The possibility of Wayne Rooney completing an astonishing recovery from his ankle injury in time to face Bayern Munich at Old Trafford on Wednesday has not been ruled out, with the Manchester United striker understood to have a 40 per cent chance of making an appearance.
Rooney, whose desire to make rapid returns from injury has always been a source of amusement and pleasure for his manager, Sir Alex Ferguson, is already beginning his recuperation in the gym. He is understood to be using the Carrington training centre's exercise bikes and water treadmill to recover from the minor ankle ligament damage sustained after a challenge from Bayern Munich's Mario Gomez, which led Ferguson to say on Friday the prognosis was "two to three weeks".
Ferguson will not tolerate any idea of Rooney, who tends to pester his manager for a role as soon as he feels remotely ready, returning to the fray before his rehabilitation is complete. Neither the delicate balance of the Bayern tie, which United are trailing 2-1, nor the debilitating effect of the striker's absence in Saturday's 2-1 defeat to Chelsea, will change the manager's view. He knows that to play Rooney (below) too early brings the risk of losing him for the entire run-in.
The official line from Old Trafford yesterday was that Rooney would be ready for the Manchester derby on 17 April, one of the five remaining games which United would seem to need to win as they trail Carlo Ancelotti's side by two points. But the 24-year-old, who is still wearing a protective boot on his right foot, does seem to be progressing well and it is to United's benefit that the Bayern second leg follows a full eight days from the first, effectively giving them 60 hours from today to assess whether the 34-goal striker might indeed play some part against Louis van Gaal's side. Bayern's own talisman, Arjen Robben, did not play in Bayern's 2-1 win at Schalke on Saturday and remains a doubt for Wednesday.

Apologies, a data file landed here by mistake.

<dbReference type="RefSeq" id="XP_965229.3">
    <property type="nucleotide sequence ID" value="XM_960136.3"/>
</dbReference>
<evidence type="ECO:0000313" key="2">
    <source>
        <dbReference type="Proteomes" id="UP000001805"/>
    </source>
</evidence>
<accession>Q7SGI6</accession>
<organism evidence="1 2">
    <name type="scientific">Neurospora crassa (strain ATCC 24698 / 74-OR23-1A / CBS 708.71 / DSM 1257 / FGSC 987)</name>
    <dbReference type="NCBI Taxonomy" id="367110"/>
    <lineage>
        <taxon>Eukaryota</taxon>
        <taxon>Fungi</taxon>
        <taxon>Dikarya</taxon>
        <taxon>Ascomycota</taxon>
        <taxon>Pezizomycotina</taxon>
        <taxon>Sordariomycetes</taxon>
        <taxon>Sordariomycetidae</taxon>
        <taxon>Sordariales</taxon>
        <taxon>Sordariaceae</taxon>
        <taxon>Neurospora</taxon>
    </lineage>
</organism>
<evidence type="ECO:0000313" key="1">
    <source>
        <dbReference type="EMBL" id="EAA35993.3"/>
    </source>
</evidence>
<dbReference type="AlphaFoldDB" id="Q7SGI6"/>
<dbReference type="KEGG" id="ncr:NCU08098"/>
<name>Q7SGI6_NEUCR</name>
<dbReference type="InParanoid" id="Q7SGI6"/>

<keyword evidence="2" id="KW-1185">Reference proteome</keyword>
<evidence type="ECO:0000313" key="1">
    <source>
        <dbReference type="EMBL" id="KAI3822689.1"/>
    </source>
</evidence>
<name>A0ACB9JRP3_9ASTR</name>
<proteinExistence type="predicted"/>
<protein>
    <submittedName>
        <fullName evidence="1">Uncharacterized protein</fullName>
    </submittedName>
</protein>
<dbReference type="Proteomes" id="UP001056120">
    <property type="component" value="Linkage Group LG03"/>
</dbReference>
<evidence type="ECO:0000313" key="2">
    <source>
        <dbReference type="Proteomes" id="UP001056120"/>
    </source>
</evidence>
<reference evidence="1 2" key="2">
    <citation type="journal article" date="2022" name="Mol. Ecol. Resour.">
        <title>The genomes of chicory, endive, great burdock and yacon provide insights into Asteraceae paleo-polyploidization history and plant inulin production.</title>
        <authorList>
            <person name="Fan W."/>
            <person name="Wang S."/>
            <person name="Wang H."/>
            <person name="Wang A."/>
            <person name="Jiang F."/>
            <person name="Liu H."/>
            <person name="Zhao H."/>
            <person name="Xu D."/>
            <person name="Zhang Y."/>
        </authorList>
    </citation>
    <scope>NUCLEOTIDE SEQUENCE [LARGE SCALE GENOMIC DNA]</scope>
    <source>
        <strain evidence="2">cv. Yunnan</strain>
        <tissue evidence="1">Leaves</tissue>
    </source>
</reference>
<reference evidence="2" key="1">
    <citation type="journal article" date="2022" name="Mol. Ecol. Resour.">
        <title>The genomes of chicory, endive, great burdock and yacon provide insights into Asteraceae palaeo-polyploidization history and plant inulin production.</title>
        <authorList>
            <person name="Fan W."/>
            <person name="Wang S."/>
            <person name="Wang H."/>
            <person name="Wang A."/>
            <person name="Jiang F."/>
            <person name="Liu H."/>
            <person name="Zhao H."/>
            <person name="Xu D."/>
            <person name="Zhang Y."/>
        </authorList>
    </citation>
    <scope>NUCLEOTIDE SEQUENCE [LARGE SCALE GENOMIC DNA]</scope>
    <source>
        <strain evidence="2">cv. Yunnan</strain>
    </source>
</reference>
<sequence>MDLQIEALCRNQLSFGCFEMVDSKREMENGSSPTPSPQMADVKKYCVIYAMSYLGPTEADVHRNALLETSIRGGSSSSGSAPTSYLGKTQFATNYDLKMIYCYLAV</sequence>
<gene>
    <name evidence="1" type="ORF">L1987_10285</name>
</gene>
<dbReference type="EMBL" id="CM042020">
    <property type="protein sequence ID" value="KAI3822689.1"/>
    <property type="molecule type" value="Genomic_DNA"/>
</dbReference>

The United captain, Gary Neville, insisted yesterday that United were not dependent on any individual. "We never want to lose any player of his stature, particularly at this stage, but if your success relies on just one player, you won't be successful," he said. "What happened last week [in Munich] is not something we can think too much about. We have to be quite hard about it and focus on getting the fit players ready for the next game."
Chelsea, meanwhile, are beginning to consider how clinching their first Premier League title since Jose Mourinho's second successful campaign in 2005-06 might feel. Didier Drogba, whose decisive goal from a full yard offside was not ruled out by the linesman Simon Beck, said the wait would make it the most coveted title of all. "I think it would mean more for us to do it now, having waited for four years to win it back again," he said. "But we know we're not there yet. All I know is that we want to win it a lot, to prove to people the team we are."
Drogba, whose goal was only his second against United, said Chelsea were more determined than at any time since 2006. "We are more determined now," he said. "We really feel we can win it because to come here and have this mental attitude to think that we were going to win here, that really shows we are determined to win this title and that we really want it."
Ancelotti said of Chelsea's other goalscorer, Joe Cole, that "everyone has a desire for him to stay at Chelsea and so does he. There is not a problem, it is an economical problem, nothing else." Chelsea are unprepared to meet the player's demands that his £80,000 weekly wage be increased to six figures.Reuse content